Attention, state legislatures and city councils considering laws
to lessen the burden of pensions for public workers: The Florida
Supreme Court issued a ruling Thursday that addresses
constitutional challenges to the state's 2011 pension overhaul.
The good news for other governments that want to rein in public
pension liability? The Florida court said the overhaul was not
an illegal government "taking" and did not improperly interfere
with workers' protected contract rights. The not-so-good news?
The ruling is very narrowly tailored as an interpretation of
Florida precedent and the state constitution.
Florida legislators were mindful enough of constitutional
considerations that when they passed amendments to state pension
law in early 2011, they made the changes prospective. Past
pension benefits weren't affected by the amendments, but after
July 2011, the new law said, state workers would have to
contribute 3 percent of their gross compensation to a plan that
had previously required no employee contribution; and they would
have to forgo 3 percent annual cost-of-living adjustments to
their pensions. The prospective consequences of the law seemed
to comply with the Supreme Court's 1981 holding in Florida Sheriffs Association v. Department of Administration, which said
that although past benefits are protected under the state
constitution's contract clause, the legislature has the power to
change future pension rights.
Nevertheless, state workers sued to block the new law,
arguing that the changes violated not only a state law
prohibiting any impairment of the rights of pension
beneficiaries but also the state constitution's version of the
Fifth Amendment's Takings Clause. A Florida trial court sided
with the workers on both points, concluding that the Florida
Sheriffs ruling did not justify sweeping reform that abridged
employees' collective bargaining rights.
Thursday's ruling by the Supreme Court reversed the trial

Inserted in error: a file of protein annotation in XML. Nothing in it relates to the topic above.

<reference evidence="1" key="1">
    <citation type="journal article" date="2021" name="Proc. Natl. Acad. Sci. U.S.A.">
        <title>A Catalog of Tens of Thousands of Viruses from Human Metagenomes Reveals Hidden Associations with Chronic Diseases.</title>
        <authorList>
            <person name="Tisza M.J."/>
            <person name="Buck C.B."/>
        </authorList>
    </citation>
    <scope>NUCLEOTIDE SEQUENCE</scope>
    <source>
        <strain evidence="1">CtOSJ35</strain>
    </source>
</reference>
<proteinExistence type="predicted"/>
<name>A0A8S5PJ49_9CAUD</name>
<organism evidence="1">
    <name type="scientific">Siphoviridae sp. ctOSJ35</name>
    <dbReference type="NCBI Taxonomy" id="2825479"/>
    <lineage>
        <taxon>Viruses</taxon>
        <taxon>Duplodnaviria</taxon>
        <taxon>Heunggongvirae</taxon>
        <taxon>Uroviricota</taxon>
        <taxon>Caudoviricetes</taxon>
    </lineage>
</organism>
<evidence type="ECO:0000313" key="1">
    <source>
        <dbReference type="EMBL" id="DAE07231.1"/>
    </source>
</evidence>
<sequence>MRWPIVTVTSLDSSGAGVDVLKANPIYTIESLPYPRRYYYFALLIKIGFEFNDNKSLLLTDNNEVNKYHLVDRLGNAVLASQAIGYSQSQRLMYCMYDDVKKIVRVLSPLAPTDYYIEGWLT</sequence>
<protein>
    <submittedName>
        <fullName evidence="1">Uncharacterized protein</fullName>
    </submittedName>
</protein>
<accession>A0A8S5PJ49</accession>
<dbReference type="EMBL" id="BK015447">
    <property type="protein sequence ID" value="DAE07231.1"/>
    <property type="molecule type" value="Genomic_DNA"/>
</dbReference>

court but stopped well short of offering broad support for the
constitutionality of pension cost-shifting. The court reiterated
its holding from Florida Sheriffs that state law "does not
create binding contract rights for existing employees to future
retirement benefits" and said that the new law's changes were,
indeed, prospective and thus legal. As for the takings argument,
the Supreme Court said the amendments, on their face, do not
preclude collective bargaining, so workers haven't been deprived
of their rights.
By ruling narrowly that its old decision in Florida Sheriffs
controls consideration of the new law, the court avoided the
tough questions of whether the constitution permits the state's
budgetary interests to trump contracts clause protection of
pension benefits and whether lawmakers can limit collective
bargaining "based on the principle of separation of powers and
the legislature's exclusive control over public funds." The
opinion discusses the high court's precedent on the first
question, which calls for a balancing approach, but didn't end
up engaging in that balancing.
We're going to see many more rulings this year on the
legality of pension cost-shifting under the U.S. and various
state constitutions. I hope the next one tackles the big issues.
I left a message for the workers' lawyer, Ronald Meyer of
Meyer, Brooks, Demma and Blohm, but didn't hear back.
(Reporting by Alison Frankel)
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